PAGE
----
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Headword: Astathmêton
Adler number: alpha,4218
Translated headword: uncertain
Vetting Status: high
"[They] not suspecting the obscurity and uncertainty of their fortune."[1]
Also [sc. attested is the masculine] a)sta/qmhtos, [meaning someone who is] un-level, unstable.[2]
"And with respect to other [sc. kinds of] excellence this man was, so to speak, uncertain."[3]
"They endured the sea on account of necessity, reckoning that in their current constraint the uncertainty of that element offered them more security than the land."[4]
And to speak poetically, "there will be a day when sacred Ilios will be destroyed." And taking account, in saying this, of the uncertainty of men.[5]
Also[6] [sc. attested is the superlative] a)staqmhto/taton ["most/very uncertain"], concerning which no one would be able to guess or estimate, what at some point might be known or what might happen. Demosthenes in [his speech On] the Dishonest Embassy [uses this word].[7]
Greek Original:
Astathmêton: to adêlon te kai astathmêton tês tuchês ouch huphorômenoi. kai Astathmêtos, anisos, astatos. kai dê kai tên allên aretên astathmêtos, hôs eipein, ho anthrôpos houtos ên. hoi de epetolmêsan têi thalattêi dia tên anankên, to teôs astathmêton stoicheion hêgoumenoi tês gês pistoteron esesthai sphisin en têi biai têi tote. kai to poiêtikon eipein, essetai êmar hotan pot' olôlêi Ilios hirê. kai touto eipein to tôn anthrôpôn astathmêton einai logizomenos. kai Astathmêtotaton, peri hou oudeis an dunaito tekmêrasthai oude stathmêsasthai, ti pote dianoeitai, ê ti praxai. Dêmosthenês en tôi Parapresbeias.
The unglossed headword is presumably extracted from the first quotation given.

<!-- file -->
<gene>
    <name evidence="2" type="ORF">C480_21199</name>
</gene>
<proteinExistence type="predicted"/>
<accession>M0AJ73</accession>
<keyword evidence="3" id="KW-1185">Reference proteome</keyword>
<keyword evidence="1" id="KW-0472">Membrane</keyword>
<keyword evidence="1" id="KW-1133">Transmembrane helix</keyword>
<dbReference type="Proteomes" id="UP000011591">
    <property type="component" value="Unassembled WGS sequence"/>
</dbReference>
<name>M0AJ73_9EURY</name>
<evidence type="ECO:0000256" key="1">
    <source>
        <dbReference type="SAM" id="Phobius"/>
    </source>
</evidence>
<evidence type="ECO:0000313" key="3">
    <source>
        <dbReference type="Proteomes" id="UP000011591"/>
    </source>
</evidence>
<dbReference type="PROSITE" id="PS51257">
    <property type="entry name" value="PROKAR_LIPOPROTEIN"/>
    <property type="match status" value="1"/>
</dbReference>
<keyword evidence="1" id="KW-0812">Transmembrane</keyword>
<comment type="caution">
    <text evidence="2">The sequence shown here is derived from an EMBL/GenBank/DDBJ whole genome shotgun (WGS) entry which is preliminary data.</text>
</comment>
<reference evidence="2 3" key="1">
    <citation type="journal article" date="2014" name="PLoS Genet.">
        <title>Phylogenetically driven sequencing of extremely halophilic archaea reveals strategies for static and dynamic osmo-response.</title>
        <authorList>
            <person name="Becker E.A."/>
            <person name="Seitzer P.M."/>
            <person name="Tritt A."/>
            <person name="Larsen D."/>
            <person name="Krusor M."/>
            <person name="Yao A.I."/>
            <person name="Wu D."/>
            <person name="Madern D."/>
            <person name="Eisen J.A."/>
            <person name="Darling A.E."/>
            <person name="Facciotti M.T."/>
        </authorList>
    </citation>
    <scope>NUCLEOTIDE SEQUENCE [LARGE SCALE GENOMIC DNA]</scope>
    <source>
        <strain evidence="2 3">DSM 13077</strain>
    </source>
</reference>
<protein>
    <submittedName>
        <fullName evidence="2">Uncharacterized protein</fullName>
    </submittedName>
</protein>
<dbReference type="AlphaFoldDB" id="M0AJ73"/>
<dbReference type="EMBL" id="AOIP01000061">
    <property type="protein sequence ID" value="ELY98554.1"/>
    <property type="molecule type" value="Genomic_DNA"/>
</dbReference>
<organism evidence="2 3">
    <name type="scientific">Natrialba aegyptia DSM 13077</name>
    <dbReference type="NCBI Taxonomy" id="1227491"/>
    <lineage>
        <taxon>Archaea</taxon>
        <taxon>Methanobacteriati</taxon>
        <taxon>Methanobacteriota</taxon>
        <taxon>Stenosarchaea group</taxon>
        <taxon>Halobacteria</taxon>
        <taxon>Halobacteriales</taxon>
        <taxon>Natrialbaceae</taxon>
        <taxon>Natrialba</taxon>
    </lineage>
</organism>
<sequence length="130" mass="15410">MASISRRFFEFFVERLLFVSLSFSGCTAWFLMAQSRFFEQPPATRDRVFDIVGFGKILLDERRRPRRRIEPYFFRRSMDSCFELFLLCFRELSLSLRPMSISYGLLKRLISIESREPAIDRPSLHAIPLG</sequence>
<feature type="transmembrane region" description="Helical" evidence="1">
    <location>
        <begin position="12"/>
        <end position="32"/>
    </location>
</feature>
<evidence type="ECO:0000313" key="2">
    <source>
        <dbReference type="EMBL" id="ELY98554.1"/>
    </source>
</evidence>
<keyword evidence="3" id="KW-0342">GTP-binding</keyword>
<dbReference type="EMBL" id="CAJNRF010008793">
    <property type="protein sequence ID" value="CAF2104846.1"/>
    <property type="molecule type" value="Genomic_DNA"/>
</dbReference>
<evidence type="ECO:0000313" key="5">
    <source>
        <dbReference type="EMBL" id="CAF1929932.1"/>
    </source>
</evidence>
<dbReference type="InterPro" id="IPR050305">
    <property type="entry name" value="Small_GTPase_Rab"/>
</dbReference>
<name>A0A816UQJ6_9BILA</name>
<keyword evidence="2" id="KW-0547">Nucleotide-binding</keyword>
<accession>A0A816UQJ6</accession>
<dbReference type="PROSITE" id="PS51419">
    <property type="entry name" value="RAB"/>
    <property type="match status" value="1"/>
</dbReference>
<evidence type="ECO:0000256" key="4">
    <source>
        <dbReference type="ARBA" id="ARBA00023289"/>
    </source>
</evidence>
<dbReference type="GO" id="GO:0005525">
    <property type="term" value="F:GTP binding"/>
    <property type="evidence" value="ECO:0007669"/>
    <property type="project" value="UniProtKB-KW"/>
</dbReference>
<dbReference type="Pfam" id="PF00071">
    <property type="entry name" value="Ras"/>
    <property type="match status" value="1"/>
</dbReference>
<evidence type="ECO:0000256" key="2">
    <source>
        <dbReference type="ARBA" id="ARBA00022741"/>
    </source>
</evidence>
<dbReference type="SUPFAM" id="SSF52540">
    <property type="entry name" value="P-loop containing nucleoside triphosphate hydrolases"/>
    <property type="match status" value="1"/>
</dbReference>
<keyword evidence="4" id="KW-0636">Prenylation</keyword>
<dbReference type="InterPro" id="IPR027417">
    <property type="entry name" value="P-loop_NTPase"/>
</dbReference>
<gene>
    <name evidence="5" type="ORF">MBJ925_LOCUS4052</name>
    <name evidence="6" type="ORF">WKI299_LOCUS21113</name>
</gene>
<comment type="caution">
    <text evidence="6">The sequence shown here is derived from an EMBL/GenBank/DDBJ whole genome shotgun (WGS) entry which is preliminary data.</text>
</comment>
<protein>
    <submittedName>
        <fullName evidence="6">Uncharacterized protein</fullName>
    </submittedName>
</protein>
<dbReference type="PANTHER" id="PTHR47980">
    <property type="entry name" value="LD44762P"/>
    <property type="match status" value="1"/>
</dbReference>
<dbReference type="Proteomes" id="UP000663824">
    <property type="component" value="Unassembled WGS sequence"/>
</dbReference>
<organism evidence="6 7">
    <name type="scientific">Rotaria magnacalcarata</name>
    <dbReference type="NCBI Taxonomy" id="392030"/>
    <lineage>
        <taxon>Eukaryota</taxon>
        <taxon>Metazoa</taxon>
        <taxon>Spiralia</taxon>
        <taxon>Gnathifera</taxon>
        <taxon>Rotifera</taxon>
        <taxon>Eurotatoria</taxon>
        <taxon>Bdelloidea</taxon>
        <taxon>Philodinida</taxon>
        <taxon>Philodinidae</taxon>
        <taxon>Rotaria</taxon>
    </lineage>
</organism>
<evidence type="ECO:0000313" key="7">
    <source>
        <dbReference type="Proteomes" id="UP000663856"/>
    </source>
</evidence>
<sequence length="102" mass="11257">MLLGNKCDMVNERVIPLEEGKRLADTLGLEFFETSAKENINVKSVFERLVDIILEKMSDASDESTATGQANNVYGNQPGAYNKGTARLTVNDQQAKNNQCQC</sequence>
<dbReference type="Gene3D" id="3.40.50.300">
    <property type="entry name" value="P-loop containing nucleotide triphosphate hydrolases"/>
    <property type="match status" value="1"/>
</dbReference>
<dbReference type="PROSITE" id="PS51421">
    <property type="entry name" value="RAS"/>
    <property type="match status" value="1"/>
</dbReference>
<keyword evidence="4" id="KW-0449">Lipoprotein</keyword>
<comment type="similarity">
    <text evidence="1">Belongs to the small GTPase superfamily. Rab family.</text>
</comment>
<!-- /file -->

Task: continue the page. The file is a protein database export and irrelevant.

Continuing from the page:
[1] Quotation unidentifiable, but Adler (apparatus) suggested Polybius. It may be an aphorism or proverbial saying, also reflected in Leo the Deacon (History p.41.16), to\ ga\r a)sta/qmhton th=s tuxh=s kai\ a)/dhlon… u(pologizo/menos.
[2] For the second gloss here cf. the scholia to Thucydides 4.62.4, where the headword appears (web address 1).
[3] Quotation unidentifiable, but Adler (apparatus) suggested Damascius, and now Life of Isidore fr. 375 Zintzen.
[4] Quotation unidentifiable.
[5] The passage quoted is Homer, Iliad 4.164 (web address 2). The quotation as a whole has been attributed to Polybius (see Adler, apparatus), though far from securely.
[6] This final paragraph derives from Harpokration s.v.
[7] Demosthenes 19.136 (web address 3).
Associated internet addresses:
Web address 1,
Web address 2,
Web address 3
Keywords: biography; daily life; definition; dialects, grammar, and etymology; epic; ethics; historiography; history; proverbs; rhetoric
Translated by: Jennifer Benedict on 7 March 2002@12:28:30.
Vetted by:
David Whitehead (modified translation; augmented and modified notes; cosmetics) on 8 March 2002@03:37:24.
Robert Dyer (Added parallel to first citation, and keyword.) on 9 March 2002@15:01:24.
Catharine Roth (expanded note 3, cosmetics, keyword) on 14 September 2010@23:10:17.
David Whitehead (added primary note and more keywords; tweaks and cosmetics) on 15 September 2010@03:44:24.
David Whitehead (cosmetics) on 30 June 2011@11:07:10.
Catharine Roth (tweaked links) on 5 December 2015@00:46:36.


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